In no uncertain terms, the NFC East is coming off its worst season ever. The combined production of the NFC East quartet was 23-40-1 SU, and the combined record against non-NFC East opponents was 11-28-1. And, in particular, based on early NFC East futures, it appears the division’s weakened state is likely to spill into the upcoming season, raising questions about what this could mean – if anything at all – for the Dallas Cowboys.

At its simplest, it means the Dallas Cowboys are the best of a suspect NFC East bunch on paper, but that in of itself is no guarantee of pending success in the postseason.

Dak Prescott Signs The Dotted Line

Prescott has signed a four-year deal worth $160 million with the Dallas Cowboys, of which an astronomical $126 million is guaranteed money according to NFL insider Adam Schefter. The deal is record-breaking in many ways, as it includes $66 million to sign and $75 million in his first year – both of which are record amounts in their respective categories by league standards.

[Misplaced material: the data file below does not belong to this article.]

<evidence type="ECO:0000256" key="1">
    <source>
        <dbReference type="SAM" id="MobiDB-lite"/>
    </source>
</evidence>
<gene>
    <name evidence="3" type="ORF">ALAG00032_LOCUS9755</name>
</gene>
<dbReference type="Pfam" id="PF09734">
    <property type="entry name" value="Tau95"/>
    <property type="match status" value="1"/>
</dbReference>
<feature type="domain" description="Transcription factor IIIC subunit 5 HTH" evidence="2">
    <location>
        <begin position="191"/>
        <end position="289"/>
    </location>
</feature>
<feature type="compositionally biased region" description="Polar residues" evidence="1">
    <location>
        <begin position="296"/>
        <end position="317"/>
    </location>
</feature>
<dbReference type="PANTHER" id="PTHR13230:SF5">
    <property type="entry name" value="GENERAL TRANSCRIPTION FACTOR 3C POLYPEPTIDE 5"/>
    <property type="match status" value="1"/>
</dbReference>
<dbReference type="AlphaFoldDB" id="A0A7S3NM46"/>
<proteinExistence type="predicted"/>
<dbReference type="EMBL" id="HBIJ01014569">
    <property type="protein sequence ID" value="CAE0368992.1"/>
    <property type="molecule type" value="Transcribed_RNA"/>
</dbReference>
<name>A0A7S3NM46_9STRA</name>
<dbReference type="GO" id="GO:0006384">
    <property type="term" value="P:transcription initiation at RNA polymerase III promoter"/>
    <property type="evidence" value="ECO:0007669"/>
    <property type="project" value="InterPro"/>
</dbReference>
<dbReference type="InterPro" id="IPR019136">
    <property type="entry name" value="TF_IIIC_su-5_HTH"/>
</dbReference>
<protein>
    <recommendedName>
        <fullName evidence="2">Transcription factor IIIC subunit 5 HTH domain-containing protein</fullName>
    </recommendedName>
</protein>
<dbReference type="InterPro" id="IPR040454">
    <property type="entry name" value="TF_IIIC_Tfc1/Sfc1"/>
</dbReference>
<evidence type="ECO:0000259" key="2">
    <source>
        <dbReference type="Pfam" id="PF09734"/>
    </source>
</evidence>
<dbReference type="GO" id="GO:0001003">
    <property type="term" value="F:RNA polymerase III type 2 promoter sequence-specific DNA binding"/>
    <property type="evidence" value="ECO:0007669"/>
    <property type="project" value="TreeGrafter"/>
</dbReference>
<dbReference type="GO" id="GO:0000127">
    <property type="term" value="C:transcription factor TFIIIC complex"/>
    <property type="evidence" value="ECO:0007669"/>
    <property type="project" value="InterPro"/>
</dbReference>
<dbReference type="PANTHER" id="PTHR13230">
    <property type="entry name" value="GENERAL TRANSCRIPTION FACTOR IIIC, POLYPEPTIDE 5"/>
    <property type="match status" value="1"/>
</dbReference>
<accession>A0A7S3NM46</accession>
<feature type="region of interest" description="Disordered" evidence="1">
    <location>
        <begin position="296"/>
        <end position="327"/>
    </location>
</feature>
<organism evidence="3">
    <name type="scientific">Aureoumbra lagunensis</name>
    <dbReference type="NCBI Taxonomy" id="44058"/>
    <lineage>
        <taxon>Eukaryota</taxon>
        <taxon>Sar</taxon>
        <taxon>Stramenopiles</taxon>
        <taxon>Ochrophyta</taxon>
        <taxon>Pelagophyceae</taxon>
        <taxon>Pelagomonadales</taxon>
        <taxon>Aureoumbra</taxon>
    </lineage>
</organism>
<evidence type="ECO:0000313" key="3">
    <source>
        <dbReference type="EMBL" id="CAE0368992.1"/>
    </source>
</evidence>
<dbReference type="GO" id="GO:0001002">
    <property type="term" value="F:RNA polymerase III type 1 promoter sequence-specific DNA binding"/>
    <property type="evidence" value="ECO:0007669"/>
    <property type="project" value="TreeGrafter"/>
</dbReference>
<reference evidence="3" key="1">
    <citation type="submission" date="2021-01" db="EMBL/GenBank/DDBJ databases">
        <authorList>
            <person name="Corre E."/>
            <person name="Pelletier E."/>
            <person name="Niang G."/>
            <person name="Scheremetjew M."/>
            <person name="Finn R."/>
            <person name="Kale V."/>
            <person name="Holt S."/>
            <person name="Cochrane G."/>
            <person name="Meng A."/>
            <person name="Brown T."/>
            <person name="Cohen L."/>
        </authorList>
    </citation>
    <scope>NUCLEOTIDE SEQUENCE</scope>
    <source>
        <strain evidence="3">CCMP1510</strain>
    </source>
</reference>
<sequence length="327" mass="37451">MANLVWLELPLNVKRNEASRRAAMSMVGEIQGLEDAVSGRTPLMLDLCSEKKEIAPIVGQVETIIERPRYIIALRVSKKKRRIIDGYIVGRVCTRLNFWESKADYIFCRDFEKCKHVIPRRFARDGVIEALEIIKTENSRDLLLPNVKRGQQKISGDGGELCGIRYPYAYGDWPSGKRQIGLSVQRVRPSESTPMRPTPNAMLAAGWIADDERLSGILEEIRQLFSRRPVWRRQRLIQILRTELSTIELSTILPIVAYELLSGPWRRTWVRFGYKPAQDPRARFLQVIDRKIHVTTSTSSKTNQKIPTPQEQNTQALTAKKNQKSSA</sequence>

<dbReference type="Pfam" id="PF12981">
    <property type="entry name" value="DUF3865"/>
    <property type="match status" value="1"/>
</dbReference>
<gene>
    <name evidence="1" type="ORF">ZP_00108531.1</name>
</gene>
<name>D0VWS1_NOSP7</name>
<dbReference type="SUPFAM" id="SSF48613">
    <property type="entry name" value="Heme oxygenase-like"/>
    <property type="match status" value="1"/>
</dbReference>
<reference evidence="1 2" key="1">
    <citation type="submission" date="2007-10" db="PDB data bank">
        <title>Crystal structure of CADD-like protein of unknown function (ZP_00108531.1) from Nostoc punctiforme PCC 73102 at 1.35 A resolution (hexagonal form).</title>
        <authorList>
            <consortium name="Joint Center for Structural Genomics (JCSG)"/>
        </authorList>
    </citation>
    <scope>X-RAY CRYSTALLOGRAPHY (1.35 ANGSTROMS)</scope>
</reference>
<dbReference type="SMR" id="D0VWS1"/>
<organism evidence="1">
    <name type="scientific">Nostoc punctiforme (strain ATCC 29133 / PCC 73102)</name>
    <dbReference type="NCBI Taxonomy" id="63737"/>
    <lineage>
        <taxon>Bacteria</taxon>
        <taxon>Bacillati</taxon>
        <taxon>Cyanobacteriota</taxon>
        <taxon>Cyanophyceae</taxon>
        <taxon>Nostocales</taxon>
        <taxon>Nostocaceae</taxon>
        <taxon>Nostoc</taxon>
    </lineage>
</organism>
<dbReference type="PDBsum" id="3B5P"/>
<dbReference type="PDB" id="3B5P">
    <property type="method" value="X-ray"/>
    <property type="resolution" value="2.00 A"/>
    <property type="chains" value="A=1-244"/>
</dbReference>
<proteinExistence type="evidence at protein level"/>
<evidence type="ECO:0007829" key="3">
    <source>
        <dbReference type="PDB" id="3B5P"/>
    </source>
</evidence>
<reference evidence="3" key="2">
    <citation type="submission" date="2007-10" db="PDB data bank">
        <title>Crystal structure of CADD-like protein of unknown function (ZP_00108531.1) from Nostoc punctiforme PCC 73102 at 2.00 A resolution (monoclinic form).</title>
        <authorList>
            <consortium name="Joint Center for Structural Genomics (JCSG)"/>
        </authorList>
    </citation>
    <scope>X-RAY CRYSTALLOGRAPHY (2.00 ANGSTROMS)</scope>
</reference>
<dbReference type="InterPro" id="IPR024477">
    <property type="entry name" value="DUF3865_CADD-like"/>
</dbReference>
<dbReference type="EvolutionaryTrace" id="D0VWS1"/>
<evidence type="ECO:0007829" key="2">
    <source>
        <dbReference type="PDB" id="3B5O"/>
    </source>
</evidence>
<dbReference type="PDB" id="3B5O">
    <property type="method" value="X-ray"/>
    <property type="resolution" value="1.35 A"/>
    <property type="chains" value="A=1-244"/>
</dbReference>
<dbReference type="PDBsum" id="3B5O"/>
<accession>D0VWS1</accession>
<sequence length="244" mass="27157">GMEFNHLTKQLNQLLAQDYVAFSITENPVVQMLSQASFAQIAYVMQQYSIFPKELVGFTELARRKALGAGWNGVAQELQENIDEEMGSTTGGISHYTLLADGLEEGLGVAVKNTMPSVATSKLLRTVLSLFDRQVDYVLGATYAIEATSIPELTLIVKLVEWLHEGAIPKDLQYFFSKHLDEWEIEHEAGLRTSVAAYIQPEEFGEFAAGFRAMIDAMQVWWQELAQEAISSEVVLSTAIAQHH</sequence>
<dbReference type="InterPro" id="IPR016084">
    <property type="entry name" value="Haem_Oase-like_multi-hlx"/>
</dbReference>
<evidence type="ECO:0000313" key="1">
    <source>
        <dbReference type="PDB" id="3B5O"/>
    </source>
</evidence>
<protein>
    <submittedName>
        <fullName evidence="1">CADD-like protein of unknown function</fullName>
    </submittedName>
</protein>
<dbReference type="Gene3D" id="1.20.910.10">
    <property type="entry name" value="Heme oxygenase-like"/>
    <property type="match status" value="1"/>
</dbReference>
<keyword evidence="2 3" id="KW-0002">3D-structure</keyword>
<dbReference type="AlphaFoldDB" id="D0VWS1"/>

The Cowboys had until Tuesday, 4:00 PM ET to come to terms with their chosen signal-caller. By securing the deal on Monday, the Cowboys put to bed one of the biggest uncertainties that followed them into this offseason.

A press conference is scheduled for Wednesday, which will shed more light on this agreement and give everyone a clearer sense of where the Cowboys go from here, but a guess can easily be hazarded: lifting the Lombardi trophy.

Super Bowl glory is the obvious dream for any team. When a franchise makes such a big commitment, it can be inferred that winning the Lombardi trophy is their singular, express objective in the present. So, at its purest, it’s the playoffs or bust for the Cowboys.

Having said that, winning the NFC East followed by a quick postseason exit isn’t going to cut it. It’s not going to be enough for fans, nor will it appease those critics, who are already calling into question Prescott’s big payday. I dare say it won’t cut it for Jerry Jones either, who is keen to win another Super Bowl ring.